OSLO (Reuters) - The U.S. ambassador to Norway said on Wednesday that Oslo’s dialogue with Iran risked helping to legitimize policies of the Iranian government.
Ambassador Benson Whitney said his remarks were meant as “constructive suggestions” to a close and valued ally.
Whitney said he respected Norway’s tradition of dialogue in response to international conflict, but added it should also consider other “tools of international engagement”.
“These tools run the spectrum from dialogue to incentives to sanctions and indeed, sometimes, force,” he said in his speech at the Nobel Institute in the Norwegian capital.
“Continued dialogue can, in certain circumstances, actually have negative consequences,” he said.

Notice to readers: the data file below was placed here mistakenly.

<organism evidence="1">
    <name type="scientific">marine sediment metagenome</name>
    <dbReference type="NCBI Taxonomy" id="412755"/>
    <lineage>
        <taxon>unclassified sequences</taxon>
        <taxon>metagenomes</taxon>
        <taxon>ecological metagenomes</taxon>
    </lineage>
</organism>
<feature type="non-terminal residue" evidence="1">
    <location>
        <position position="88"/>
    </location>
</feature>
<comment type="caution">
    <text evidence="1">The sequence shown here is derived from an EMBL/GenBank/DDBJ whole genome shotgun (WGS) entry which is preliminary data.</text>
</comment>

He said dialogue could let an “ill-intended nation or group” gain legitimacy, delay meaningful action or undermine legitimate opposition, adding: “Iran represents an urgent example.”
Norway has maintained ties with Iran and resisted U.S. pressure for stiffer sanctions to curb Teheran’s nuclear ambitions. It says isolating Iran further could backfire.
Whitney told Reuters: “These issues are hard — the engagement with countries like Iran or North Korea or Burma is complex and difficult, and each nation has to decide which tools to use to achieve the goal.”
He said the world had to decide how to dissuade Iran from violating U.N. Security Council resolutions which, he noted, “it so far has done.”
“The question is when Iran comes to Norway are they coming in order to engage in genuine compromise and progress? Or do they want to come to Norway to gain legitimacy to say they are not isolated in the world,” Whitney asked.
“I do not have a lot of trust and faith in the good faith of the Iranian government, but I cannot know for sure,” he added.
He said the United States and Norway should work together to provide leadership and address changing global threats such as terrorism, climate change, trafficking and disease.